unlost rivers
cube routes
Herbert Dip
capital ring
river fleet

ten of my favourite posts
the seven ages of blog
my new Z470xi mobile
five equations of blog
the dome of doom
chemical attraction
quality & risk
london 2102
single life
april fool

ten sets of lovely photos
my "most interesting" photos
london 2012 olympic zone
harris and the hebrides
betjeman's metro-land
marking the meridian
tracing the river fleet
london's lost rivers
inside the gherkin
seven sisters

just surfed in?
here's where to find...
diamond geezers
flash mob #1  #2  #3  #4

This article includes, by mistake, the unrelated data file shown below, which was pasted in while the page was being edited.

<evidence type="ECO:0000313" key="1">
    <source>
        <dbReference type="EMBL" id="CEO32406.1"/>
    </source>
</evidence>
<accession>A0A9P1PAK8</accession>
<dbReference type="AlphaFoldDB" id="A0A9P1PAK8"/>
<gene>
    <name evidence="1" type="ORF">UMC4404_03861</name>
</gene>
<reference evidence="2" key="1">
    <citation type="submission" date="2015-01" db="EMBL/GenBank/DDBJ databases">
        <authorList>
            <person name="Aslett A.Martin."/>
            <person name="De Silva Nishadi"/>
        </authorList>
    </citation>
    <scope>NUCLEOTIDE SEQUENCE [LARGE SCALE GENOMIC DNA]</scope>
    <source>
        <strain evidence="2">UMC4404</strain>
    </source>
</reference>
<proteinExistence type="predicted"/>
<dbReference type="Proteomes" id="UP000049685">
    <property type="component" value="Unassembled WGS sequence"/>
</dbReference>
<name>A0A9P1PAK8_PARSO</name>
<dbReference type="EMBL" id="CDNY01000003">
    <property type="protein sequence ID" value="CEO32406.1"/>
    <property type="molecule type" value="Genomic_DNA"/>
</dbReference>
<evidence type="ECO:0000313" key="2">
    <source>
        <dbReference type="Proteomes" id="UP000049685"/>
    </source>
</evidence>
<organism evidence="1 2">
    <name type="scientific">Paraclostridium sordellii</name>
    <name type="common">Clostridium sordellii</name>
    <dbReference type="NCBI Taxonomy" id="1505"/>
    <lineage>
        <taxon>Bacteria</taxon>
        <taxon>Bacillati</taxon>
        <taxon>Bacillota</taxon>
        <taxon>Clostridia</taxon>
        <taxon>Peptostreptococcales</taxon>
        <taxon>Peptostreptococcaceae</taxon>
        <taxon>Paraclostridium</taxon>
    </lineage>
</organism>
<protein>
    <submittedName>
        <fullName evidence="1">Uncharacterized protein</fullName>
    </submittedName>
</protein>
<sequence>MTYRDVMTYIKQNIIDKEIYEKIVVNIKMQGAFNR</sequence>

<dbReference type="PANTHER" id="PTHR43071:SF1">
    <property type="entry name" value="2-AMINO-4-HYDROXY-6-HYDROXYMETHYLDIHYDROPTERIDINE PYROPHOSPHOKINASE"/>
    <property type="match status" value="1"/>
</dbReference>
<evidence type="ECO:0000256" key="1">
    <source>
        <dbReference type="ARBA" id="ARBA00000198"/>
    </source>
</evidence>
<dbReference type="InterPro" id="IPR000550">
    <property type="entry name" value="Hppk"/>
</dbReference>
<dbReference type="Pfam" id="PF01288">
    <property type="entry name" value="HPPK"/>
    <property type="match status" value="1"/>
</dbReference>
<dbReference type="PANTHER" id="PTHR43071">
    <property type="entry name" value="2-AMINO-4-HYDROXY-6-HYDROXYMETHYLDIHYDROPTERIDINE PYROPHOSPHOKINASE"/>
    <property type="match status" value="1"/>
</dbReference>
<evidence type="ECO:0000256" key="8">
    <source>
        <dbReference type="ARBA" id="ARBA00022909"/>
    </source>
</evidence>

ben schott's miscellany
london underground
watch with mother
cigarette warnings
digital time delay
wheelie suitcases
war of the worlds
transit of venus
top of the pops
old buckenham
ladybird books
acorn antiques
digital watches
outer hebrides
olympics 2012
school dinners
pet shop boys
west wycombe
bletchley park
george orwell
big breakfast
clapton pond
san francisco
children's tv
east enders
trunk roads
little britain
credit cards
jury service
big brother
jubilee line
number 1s
titan arum
doctor who
blue peter
peter pan
feng shui
leap year
bbc three
vision on
ID cards